- 1Spatial patterns of burns are described using Landsat TM images from the sub-tropical mountains of north-west Argentina, over a span of 6 degrees of latitude, and a precipitation range from 250 to 1300 mm/yr. Burns were discriminated easily from unburnt vegetation, mainly by using infrared spectral bands from images taken at the end of the fire season of 1986.
- 2Nineteen sampling units were defined on the basis of geographical proximity and relatively homogeneous rainfall as inferred from topography, and they were characterized in terms of percentage of burnt area and burn size distribution during one fire season. Regression and Correspondence Analysis were used to assess the relationship between rainfall and spatial descriptors of fire regime.
- 3Burnt size area was log-normally distributed with most fires in the small-size classes. Of a total of 643 burns, the five largest (more than 2000 hectares each) represented about 30% of the total burnt area.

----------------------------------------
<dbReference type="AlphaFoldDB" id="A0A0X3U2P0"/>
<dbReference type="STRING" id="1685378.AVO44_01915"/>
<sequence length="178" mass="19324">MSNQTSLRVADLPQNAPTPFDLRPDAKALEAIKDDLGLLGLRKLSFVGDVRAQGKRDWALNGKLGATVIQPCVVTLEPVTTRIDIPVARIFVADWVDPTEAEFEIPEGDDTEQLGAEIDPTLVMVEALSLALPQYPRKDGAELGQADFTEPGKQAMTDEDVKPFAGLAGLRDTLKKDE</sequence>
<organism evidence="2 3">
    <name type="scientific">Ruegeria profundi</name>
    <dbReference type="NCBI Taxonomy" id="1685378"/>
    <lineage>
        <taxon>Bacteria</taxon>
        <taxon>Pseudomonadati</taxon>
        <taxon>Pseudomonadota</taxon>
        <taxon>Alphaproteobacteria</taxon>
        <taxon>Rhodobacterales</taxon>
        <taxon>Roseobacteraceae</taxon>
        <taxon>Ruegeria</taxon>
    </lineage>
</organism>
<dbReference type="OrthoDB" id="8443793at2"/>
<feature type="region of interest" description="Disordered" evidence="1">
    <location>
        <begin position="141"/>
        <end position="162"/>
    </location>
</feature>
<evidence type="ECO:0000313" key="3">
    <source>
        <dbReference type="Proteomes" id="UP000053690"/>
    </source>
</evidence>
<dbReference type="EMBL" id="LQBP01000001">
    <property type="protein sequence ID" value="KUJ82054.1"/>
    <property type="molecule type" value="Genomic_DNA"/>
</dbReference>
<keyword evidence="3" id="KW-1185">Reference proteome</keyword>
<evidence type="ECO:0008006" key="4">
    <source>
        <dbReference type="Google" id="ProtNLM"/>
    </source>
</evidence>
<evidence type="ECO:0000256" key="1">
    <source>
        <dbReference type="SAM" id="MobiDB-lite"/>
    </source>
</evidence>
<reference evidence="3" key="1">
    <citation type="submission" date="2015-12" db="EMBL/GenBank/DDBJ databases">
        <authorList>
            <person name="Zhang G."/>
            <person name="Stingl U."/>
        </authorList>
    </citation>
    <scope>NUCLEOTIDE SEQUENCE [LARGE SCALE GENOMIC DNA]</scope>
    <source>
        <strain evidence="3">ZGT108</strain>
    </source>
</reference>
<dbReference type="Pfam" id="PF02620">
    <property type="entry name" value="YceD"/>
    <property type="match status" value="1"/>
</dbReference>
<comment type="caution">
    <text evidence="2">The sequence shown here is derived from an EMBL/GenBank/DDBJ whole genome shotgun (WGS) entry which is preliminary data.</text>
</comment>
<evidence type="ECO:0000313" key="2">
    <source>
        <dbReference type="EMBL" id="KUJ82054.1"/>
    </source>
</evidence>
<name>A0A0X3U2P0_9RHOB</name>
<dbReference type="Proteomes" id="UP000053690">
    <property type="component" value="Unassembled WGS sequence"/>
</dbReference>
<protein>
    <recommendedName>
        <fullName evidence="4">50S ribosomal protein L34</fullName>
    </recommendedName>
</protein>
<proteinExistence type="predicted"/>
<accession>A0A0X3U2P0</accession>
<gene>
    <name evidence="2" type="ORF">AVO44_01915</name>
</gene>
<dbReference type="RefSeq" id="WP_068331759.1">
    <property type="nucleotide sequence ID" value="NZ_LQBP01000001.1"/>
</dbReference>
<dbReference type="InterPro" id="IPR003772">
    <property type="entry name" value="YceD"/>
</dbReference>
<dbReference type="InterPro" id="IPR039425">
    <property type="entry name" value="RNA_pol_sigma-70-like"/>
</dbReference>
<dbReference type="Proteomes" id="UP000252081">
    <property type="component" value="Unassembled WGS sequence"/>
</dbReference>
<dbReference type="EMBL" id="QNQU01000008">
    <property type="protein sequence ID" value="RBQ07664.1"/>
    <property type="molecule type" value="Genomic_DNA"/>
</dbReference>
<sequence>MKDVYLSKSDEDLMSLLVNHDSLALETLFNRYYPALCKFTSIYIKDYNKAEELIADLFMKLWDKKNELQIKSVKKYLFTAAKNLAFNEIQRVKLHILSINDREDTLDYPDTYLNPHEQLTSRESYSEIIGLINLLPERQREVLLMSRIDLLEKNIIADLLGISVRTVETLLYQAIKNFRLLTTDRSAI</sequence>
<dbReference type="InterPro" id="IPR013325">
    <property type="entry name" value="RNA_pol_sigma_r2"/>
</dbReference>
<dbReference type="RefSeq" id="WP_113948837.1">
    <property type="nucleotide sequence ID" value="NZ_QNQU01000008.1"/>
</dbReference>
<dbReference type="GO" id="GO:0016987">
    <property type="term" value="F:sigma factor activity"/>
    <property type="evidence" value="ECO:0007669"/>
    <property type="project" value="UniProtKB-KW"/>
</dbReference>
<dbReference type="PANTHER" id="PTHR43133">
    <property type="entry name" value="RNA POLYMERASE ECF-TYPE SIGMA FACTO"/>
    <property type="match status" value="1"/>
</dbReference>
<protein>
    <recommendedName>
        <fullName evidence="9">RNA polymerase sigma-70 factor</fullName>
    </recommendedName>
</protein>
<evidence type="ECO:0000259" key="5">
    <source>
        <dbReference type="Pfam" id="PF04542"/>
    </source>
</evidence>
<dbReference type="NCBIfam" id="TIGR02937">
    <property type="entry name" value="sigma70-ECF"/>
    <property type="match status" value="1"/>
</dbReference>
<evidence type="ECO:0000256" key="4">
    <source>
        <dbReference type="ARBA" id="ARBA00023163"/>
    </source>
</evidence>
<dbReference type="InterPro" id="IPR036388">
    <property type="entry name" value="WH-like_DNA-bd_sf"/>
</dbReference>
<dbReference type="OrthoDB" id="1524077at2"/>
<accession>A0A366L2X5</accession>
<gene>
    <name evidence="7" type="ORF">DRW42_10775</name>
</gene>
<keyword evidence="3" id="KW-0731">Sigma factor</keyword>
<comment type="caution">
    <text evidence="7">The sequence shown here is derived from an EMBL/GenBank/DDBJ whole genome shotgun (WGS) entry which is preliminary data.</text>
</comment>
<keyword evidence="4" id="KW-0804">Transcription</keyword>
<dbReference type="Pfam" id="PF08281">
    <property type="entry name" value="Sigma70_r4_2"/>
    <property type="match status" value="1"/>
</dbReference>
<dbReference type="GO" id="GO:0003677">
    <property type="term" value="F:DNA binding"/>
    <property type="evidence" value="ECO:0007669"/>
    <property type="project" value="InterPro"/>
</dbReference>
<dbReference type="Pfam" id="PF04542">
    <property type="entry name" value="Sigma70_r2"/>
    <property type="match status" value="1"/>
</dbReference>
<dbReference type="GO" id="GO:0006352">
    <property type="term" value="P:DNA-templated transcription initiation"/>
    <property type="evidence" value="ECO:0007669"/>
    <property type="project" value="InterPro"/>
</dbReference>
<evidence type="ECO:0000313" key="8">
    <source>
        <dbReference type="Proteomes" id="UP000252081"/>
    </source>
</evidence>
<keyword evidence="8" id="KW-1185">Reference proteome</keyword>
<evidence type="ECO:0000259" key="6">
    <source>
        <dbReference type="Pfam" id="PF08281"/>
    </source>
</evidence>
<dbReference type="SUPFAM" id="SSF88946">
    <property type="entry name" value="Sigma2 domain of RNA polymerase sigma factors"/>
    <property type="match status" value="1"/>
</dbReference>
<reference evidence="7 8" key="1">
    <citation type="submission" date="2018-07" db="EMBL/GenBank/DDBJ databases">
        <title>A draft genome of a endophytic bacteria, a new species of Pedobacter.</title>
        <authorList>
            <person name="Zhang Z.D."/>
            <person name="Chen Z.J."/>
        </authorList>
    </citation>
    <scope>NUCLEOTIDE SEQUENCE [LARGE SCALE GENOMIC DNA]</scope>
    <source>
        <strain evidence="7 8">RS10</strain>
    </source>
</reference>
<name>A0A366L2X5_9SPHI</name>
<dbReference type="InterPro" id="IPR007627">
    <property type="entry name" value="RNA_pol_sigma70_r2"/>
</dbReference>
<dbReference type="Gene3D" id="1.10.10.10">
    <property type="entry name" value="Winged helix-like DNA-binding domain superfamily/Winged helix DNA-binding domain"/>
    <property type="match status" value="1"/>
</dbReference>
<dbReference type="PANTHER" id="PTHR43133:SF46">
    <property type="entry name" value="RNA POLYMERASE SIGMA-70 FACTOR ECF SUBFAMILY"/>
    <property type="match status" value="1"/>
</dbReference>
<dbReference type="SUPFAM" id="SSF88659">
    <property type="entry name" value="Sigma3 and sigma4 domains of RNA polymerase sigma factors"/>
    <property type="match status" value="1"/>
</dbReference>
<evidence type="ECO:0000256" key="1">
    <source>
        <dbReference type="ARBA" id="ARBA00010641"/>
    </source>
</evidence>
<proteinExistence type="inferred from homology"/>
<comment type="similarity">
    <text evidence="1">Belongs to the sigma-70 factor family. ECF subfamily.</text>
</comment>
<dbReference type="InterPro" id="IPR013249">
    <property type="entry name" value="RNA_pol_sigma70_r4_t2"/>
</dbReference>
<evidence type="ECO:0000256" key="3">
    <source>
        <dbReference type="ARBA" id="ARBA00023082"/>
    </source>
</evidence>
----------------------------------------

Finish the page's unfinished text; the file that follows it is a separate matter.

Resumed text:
- 4Percentage of burnt area, density of burns per unit area, and skewness of the burn-size frequency distribution showed a unimodal pattern along the rainfall gradient, peaking between 700 and 900 mm/yr. Mean and maximum burn size showed a negative but weak correlation with rainfall. The first axis of a Correspondence Analysis ordination of sampling units, on the basis of different descriptors of spatial patterns of fire, was significantly correlated with the rainfall of the sampling unit.
- 5The results suggest that climate is an important factor controlling fuel conditions and therefore fire regime at the spatial scale of this study, which includes different mountain ranges spanning ≈ 700 km.